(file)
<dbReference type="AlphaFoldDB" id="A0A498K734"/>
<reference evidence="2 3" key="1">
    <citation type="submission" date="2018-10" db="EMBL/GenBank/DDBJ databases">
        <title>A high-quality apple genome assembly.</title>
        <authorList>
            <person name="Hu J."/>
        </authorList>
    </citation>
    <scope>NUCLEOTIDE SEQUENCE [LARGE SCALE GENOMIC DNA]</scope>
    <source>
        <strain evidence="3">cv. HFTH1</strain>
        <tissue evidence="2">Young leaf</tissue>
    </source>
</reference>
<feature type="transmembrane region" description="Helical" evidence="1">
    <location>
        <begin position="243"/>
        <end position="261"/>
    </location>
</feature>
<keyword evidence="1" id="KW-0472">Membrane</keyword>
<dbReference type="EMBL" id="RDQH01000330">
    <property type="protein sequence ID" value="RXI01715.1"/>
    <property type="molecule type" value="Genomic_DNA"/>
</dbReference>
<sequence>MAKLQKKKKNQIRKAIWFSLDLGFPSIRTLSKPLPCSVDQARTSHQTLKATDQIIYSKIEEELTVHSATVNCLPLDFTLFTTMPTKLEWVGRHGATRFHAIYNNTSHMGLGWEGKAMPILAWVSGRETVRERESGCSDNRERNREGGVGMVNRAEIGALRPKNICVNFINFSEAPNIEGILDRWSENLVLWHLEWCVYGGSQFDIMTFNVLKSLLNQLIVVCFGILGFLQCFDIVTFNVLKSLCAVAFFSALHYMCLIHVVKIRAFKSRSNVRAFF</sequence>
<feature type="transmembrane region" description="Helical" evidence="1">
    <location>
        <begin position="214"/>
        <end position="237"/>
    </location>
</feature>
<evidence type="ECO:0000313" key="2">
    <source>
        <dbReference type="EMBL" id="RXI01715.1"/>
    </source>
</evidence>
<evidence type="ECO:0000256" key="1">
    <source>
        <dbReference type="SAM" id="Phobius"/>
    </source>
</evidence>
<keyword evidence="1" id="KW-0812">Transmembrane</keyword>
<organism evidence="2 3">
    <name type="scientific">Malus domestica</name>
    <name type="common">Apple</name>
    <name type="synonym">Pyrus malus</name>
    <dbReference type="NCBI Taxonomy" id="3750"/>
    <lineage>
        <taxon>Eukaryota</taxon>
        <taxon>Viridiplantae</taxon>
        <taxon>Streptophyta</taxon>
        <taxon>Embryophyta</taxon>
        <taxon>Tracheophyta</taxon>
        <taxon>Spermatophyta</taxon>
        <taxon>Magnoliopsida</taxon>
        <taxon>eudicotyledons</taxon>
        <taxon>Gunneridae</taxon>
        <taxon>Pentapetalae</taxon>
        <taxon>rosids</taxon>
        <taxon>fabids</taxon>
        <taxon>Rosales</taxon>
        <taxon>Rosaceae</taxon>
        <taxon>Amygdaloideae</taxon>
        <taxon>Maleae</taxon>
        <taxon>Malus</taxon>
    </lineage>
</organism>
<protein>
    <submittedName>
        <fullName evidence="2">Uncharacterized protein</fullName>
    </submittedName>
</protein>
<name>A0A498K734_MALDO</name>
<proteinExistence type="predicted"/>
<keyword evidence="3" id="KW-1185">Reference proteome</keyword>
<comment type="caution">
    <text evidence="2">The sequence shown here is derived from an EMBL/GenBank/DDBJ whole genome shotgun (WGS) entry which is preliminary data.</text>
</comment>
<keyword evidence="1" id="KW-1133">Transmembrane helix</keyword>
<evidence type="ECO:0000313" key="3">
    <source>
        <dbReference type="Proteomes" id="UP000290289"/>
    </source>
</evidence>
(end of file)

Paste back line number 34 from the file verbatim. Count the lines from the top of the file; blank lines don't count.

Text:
    <source>